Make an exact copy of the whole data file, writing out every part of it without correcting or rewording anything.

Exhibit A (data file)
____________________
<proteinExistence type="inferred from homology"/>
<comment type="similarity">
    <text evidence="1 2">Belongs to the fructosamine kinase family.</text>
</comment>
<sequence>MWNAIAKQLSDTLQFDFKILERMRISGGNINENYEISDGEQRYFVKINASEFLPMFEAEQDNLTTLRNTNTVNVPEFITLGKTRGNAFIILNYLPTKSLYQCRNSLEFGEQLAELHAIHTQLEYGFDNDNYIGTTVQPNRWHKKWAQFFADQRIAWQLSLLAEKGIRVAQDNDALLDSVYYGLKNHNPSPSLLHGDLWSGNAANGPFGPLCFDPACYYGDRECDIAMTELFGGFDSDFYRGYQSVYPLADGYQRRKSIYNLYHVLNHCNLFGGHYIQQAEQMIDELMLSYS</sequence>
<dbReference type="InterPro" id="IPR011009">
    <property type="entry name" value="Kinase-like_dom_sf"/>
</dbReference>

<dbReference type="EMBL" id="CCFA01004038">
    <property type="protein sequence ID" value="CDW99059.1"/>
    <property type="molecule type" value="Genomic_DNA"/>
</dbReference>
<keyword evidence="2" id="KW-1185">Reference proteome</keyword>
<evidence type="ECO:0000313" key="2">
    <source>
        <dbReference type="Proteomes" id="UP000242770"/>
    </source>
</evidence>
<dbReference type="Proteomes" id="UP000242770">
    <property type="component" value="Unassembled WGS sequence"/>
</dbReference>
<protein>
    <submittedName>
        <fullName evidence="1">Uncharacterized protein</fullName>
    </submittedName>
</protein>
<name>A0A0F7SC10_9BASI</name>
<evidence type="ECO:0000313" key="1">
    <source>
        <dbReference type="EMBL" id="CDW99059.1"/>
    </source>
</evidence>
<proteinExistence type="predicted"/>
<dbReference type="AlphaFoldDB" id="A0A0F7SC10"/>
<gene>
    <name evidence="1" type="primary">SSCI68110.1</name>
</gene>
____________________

<proteinExistence type="inferred from homology"/>
<comment type="similarity">
    <text evidence="1 2">Belongs to the fructosamine kinase family.</text>
</comment>
<sequence>MWNAIAKQLSDTLQFDFKILERMRISGGNINENYEISDGEQRYFVKINASEFLPMFEAEQDNLTTLRNTNTVNVPEFITLGKTRGNAFIILNYLPTKSLYQCRNSLEFGEQLAELHAIHTQLEYGFDNDNYIGTTVQPNRWHKKWAQFFADQRIAWQLSLLAEKGIRVAQDNDALLDSVYYGLKNHNPSPSLLHGDLWSGNAANGPFGPLCFDPACYYGDRECDIAMTELFGGFDSDFYRGYQSVYPLADGYQRRKSIYNLYHVLNHCNLFGGHYIQQAEQMIDELMLSYS</sequence>
<dbReference type="InterPro" id="IPR011009">
    <property type="entry name" value="Kinase-like_dom_sf"/>
</dbReference>

<dbReference type="EMBL" id="CCFA01004038">
    <property type="protein sequence ID" value="CDW99059.1"/>
    <property type="molecule type" value="Genomic_DNA"/>
</dbReference>
<keyword evidence="2" id="KW-1185">Reference proteome</keyword>
<evidence type="ECO:0000313" key="2">
    <source>
        <dbReference type="Proteomes" id="UP000242770"/>
    </source>
</evidence>
<dbReference type="Proteomes" id="UP000242770">
    <property type="component" value="Unassembled WGS sequence"/>
</dbReference>
<protein>
    <submittedName>
        <fullName evidence="1">Uncharacterized protein</fullName>
    </submittedName>
</protein>
<name>A0A0F7SC10_9BASI</name>
<evidence type="ECO:0000313" key="1">
    <source>
        <dbReference type="EMBL" id="CDW99059.1"/>
    </source>
</evidence>
<proteinExistence type="predicted"/>
<dbReference type="AlphaFoldDB" id="A0A0F7SC10"/>
<gene>
    <name evidence="1" type="primary">SSCI68110.1</name>
</gene>